I hope so. I think about skiing, pretty much, all the time. It’s very common that I’m thinking about new tricks of all kinds, for jumps, rails, butter combos... anything really. I constantly think about a lot of dreams and ideas and I hope the conditions and the jump are good enough to make some of them a reality.
2020, was the first year that Knuckle Huck was a ski event, do you think people will specifically train for it now, or is it a fun, more relaxed event?
I thought it was awesome. It was so cool to compete in something that is not necessarily the biggest, craziest jump or rail. It is really just any kind of roller, so it’s very easy to relate to, for people that maybe don’t have the craziest terrain park at their local hill. Of course, people will start practising it, but my hopes for that discipline is basically that it’s more following what the feature is, rather than what the craziest trick you can do out of it. That’s one thing that I was a little bit bummed about last year, with the Knuckle Huck, was that the judging criteria felt exactly like a normal slopestyle or big air contest, where it’s basically: who can spin the most rotations, will get the highest score. That was very unfortunate because I thought it was the perfect opportunity for the judges to put a stamp on style or something creative. There was a formula where they didn’t have to go by the number of rotations or spins. They could have just said; ‘we wanna see something different with this.' I don’t think they did that.
Was that the general feeling amongst the skiers?
I just go strictly off my own feelings. Obviously, I talked about it a lot when I was living in the tent, with my Swedish friends. Some of them are really good and professional, others are more just skiers that have been inspired and friends that I grew up with. We watched ski movies and competitions, in the past, but they’re not necessarily as involved. For them, sometimes they definitely miss the free spirit and the core freestyle feel that skiing had 15 years ago. That can sometimes be lost these days.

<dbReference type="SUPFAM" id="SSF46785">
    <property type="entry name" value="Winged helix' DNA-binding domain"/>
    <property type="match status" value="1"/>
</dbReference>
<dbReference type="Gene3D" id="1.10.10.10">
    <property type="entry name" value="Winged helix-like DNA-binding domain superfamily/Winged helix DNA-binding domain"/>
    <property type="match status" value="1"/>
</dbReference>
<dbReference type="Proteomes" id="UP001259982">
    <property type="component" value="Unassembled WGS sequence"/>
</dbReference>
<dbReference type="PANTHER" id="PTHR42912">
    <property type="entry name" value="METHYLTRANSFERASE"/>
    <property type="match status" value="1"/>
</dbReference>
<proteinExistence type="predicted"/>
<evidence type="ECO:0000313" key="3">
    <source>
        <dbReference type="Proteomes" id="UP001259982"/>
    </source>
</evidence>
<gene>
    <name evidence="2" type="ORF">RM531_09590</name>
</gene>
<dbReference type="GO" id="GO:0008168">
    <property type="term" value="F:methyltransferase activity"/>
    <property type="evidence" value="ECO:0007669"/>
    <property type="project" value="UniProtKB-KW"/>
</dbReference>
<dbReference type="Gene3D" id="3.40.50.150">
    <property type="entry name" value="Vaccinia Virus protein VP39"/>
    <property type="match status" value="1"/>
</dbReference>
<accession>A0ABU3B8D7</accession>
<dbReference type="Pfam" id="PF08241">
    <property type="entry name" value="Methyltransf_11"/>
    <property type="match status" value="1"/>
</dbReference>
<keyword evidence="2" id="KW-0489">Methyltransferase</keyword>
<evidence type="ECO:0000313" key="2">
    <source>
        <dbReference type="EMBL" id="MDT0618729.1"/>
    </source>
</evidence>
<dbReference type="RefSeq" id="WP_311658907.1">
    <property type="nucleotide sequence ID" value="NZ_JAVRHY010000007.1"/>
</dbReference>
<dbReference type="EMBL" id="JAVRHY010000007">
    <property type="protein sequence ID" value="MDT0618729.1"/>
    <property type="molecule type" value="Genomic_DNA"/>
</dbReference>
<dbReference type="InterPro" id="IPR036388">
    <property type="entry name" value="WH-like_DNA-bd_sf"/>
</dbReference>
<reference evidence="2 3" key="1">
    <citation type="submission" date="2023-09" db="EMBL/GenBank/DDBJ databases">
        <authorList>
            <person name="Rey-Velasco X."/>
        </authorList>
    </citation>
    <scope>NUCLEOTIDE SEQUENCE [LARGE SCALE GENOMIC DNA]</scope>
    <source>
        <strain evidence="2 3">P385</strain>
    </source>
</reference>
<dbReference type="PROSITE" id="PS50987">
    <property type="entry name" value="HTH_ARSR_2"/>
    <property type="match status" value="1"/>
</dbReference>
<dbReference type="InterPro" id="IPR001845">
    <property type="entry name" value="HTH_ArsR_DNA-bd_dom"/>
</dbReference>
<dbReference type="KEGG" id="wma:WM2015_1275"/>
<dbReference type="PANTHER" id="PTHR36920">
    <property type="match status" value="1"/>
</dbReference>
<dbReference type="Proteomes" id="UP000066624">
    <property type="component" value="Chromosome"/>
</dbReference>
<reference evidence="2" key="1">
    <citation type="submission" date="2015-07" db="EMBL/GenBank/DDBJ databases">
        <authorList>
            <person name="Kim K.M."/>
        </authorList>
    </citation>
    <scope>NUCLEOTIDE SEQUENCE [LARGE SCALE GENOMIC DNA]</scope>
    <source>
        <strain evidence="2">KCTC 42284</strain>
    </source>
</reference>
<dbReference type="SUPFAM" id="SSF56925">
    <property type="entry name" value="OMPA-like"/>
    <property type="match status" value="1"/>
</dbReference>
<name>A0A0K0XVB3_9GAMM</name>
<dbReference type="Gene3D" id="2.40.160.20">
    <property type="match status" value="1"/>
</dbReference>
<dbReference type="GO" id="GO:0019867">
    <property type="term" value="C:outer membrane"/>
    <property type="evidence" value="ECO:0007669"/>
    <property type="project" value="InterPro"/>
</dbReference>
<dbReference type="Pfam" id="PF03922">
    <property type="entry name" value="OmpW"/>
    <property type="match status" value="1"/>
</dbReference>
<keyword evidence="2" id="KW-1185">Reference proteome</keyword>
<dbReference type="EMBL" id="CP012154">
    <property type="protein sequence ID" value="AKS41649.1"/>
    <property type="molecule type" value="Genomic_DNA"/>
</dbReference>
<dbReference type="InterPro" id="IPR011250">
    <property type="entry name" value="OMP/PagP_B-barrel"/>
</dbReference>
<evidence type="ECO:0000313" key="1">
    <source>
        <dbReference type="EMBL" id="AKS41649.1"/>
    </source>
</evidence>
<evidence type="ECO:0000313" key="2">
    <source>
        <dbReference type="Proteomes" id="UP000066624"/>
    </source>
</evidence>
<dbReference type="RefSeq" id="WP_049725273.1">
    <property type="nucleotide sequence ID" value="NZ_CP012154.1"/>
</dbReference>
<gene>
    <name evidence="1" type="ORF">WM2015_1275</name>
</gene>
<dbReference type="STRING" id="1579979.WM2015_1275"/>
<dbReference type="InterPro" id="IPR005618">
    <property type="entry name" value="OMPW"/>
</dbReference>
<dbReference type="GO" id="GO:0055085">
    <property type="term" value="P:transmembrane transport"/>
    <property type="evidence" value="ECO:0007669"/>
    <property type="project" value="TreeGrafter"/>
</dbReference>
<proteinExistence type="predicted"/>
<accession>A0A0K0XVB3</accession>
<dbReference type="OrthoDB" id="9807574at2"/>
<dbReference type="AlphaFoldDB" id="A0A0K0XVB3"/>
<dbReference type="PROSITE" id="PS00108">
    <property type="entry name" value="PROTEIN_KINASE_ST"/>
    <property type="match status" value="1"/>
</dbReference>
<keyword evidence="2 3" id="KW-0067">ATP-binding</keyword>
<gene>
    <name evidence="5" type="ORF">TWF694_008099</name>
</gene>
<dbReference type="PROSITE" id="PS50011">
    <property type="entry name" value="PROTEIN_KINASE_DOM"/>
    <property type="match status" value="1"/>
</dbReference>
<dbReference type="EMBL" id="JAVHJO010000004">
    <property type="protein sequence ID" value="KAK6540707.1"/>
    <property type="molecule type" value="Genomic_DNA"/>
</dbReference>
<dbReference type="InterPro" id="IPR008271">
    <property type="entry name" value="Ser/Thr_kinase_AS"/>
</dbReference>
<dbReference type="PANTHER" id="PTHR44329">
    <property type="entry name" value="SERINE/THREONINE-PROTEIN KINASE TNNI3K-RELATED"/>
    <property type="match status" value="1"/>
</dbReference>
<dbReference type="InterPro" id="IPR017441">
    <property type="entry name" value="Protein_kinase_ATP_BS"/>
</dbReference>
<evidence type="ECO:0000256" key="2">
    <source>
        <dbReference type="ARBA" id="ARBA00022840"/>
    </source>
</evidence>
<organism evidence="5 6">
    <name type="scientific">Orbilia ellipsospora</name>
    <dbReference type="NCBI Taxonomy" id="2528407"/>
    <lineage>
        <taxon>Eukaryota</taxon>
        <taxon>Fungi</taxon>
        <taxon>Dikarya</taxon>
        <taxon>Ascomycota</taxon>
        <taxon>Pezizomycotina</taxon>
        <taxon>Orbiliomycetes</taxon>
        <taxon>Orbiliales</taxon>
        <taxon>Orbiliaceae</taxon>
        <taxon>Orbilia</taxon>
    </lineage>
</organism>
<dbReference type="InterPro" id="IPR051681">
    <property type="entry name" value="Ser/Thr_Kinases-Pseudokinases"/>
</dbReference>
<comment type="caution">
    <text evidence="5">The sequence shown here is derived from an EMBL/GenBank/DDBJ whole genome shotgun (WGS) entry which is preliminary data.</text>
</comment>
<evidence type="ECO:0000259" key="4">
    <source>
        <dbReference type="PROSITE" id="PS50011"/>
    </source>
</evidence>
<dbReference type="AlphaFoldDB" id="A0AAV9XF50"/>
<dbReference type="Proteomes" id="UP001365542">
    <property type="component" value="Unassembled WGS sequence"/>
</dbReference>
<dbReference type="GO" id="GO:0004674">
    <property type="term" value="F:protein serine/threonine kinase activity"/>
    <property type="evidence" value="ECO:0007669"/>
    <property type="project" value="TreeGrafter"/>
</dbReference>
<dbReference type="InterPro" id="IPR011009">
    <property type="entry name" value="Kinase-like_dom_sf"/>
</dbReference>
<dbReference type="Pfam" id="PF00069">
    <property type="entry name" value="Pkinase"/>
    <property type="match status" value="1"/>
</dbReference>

If they have events without crowds, do you think we’ll see less progression, without the energy of the crowd, or will there be less pressure so people might try something they wouldn’t normally?
Me, personally, I love the crowd. You can feel inside if you put down a trick and the whole crowd is screaming, and your inside is screaming as well. Having the crowd there definitely adds something special. That’s why I enjoy X Games over other Big Air contests where there’s not as much of a crowd or it doesn’t feel as important or as cool. When it’s a lot of people and it’s a vibe, I feed off that a lot.
Everybody’s that good enough to compete in X Games, I think usually don’t have too much problem with the pressure. I think everybody would rather have the crowd there than not.
I heard you’ve had a little change to your set-up, what’s that about?
I’ve actually started skiing a completely different ski this year, the Armada ARV 86. It’s only 86 under the foot and my ski is 98, so the ARV is a lot skinnier. I just wanted to try and see what it feels like because for the last nine years I’ve skied a fatter ski. When I started skiing it, I got the feelings and the edge control that I had when I was younger. I’m just enjoying experimenting right now. One really big thing that I enjoy with it is since it is a little bit skinnier, I think the pressure of impact is straight underneath my feet, instead of a little bit more on the side. I have had some issues with my knee, so it definitely feels like it’s nicer to have the impact going straight through my foot and up the leg that way. Instead of feeling too much on the side of the knees.
I just came from Italy and Saas-Fee, on these two trips I didn’t ski anything but the ARV 86.
I love the Dollo. I think it’s one of the greatest skis ever made and I think I owe a lot of my success to that ski. Right now, it’s just fun to try something new and different, which gives a little bit of a different feel to my skiing.